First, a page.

Most of us look for adventure. There's something about the thrill of the unexpected and the excitement of the chase that really cures a dull, boring life.
However, sometimes we don't really see an adventure heading our way until we're right in the middle of it. One such sneaky adventure is disguised as getting lost. It may not necessarily feel like an adventure when you are experiencing it, but getting lost is one of the most common adventures.
Although it doesn't seem that hard to stay on course, with an address and a map or GPS, everyone gets lost from time to time -- even if it's just on the way to the grocery store down the street.
One reason people get lost is being in "unfamiliar territory," said Marissa Moore, a sophomore at Northridge High School.
Or Jaden Welsh, a Bonneville High junior, said he's wound up lost because of road construction. Kaitlan Boman, a Bonneville junior, can relate since she and her mom and little brother were once lost due to road construction and ended up "passing the same Arby's at least 10 times."
Hannah Benge, a sophomore at Northridge High, thinks people often get lost when they aren't paying attention and "miss important details."
Frustrating but funny
When you find yourself an hour late to a friend's party or tiredly going home from work, it is easy to have a variety of different emotions when you figure out that you took a wrong turn and have no idea how to go back to where you are supposed to be.
"I was really irritated. We were driving for three hours when we only lived 30 minutes away," Boman said. "It was late and I was tired!"
Stephanie Lloyd, a Bonneville High junior, said that she just felt confused when she got lost.
Benge added, "I was frustrated; we wanted to get there quickly and we couldn't. Also, (the experience) was very amusing."
People can get lost anywhere and at any time but it seems that being on vacation is a prime way to get lost.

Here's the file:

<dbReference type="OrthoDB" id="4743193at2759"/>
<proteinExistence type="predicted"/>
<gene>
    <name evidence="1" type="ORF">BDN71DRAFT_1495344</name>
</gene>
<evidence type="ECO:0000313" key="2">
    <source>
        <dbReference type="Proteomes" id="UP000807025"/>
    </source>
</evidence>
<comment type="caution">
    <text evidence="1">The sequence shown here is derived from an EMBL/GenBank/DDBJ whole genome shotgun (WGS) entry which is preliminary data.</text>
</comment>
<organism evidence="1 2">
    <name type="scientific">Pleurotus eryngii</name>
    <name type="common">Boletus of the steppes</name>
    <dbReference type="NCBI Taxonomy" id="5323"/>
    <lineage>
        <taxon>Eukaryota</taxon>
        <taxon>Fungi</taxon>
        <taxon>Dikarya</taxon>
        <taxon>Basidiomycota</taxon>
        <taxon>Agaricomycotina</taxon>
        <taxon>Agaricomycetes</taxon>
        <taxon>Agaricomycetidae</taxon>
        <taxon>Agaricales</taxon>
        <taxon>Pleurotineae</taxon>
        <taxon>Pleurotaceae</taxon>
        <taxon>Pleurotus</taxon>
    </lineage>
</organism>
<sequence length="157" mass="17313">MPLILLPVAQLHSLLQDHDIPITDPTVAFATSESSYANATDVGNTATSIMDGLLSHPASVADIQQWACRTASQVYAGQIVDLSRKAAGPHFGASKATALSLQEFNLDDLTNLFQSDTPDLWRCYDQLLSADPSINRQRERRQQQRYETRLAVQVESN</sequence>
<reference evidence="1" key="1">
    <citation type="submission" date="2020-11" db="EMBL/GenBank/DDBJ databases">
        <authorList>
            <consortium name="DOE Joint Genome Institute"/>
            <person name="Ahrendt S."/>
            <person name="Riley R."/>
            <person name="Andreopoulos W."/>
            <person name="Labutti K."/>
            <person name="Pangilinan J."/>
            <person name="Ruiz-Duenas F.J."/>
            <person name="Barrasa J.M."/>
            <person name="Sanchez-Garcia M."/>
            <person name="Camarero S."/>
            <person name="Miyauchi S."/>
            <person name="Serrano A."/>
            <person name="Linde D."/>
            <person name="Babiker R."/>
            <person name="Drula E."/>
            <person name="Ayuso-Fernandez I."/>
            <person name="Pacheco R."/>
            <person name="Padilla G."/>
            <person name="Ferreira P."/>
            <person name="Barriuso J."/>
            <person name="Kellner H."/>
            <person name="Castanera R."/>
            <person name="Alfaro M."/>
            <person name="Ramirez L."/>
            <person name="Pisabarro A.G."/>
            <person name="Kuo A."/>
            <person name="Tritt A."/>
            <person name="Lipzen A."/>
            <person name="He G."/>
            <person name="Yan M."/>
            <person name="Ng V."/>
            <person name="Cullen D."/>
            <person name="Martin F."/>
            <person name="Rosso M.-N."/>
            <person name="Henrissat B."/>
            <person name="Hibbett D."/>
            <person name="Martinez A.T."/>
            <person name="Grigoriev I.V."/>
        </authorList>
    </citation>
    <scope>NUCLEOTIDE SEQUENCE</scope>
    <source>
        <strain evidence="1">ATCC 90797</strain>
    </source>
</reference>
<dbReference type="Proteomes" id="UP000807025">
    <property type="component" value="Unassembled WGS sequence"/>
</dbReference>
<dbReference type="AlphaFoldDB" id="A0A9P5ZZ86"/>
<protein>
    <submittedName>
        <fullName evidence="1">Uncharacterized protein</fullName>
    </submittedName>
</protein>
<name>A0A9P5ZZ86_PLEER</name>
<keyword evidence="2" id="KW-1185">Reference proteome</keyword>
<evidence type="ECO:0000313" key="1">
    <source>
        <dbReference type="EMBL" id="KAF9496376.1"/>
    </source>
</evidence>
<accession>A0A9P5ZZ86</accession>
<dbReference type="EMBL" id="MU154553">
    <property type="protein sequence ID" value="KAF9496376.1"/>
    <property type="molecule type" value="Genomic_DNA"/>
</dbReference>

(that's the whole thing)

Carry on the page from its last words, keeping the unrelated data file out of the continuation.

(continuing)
Rennan Camara, a Northridge senior, for instance, told this traveling story: "My family and I were in Moab on vacation and we were driving around, trying to find the house that we had rented. We couldn't find it for a while, but we eventually did. When we were there, we went inside because that is where the key was (but it) turned out that it was the wrong house. We went in and there was a family there! We were really embarrassed. Apparently, our house was the one next door."
All scratched up
John Summy, a senior at Syracuse High, has proof of getting lost -- on the roof of his family's truck.
"We were just driving through Oregon with my grandpa in the back seat and he pointed out a road," Summy said. "We all thought that it was going to lead somewhere, to a lake or something. We got a half mile in and my dad took a left instead of going straight. Branches were hanging over the road. For the next hour we got to listen to 'eeeek' as the branches scratched the truck.
"That was three or four years ago, but our truck still has those scratches. We spent three hours trying to find our way back to the main road, all because my dad just had to take a left."
Rachel Wiemer, a Northridge sophomore, had a similar experience in San Diego when her family was trying to get to the mall.
"We got off the highway way too early and took the wrong turn," Wiemer said. "We accidentally ended up at the San Diego Padres baseball field and we had to drive around for another hour and a half to get to the mall. Eventually, we got there and we laughed about it, but while it was happening it was not funny."
Cow pies, anyone?
Getting lost is definitely adventurous but some experiences, like the one of Carissa O'Conner's aunt, seem a little more so than others.
The Syracuse senior says, "My aunt was driving and her friend was in the passenger seat. It was in the middle of the night and they were driving back from somewhere. They got lost out in Hooper and my aunt pulled over to see where they were going. They got stuck in cow poop up to their knees and had to push the car out. They came home and they were disgusting. There was poop everywhere."
Syracuse senior Preston Fisher had an exciting adventure not too far from home.
"I was trying to find my way around Salt Lake City, but I'm kind of an idiot," Fisher said. "Even though Salt Lake has 1st Street, 2nd Street, 3rd Street -- they're all labeled -- somehow I got lost and couldn't find my way out. I was going around in circles for about two hours until I finally called my mom."
He said his mother told him, " 'Preston, all of the streets are labeled, you're in Salt Lake not on the other side of the planet.' I had my friend in the passenger seat. He speaks Spanish, so I had him speak Spanish into the phone. Then I took the phone back and said, 'How do you know where I am?' She actually thought that I had driven to Mexico."
TX. correspondents Lynette Randall, Northridge High; Mackenzie Stevens, Bonneville High, and Megan Stoker, Syracuse High, contributed to this story.
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Michelle Thurgood is a sophomore at Syracuse High School. She enjoys gymnastics and playing the clarinet. E-mail her at email@example.com.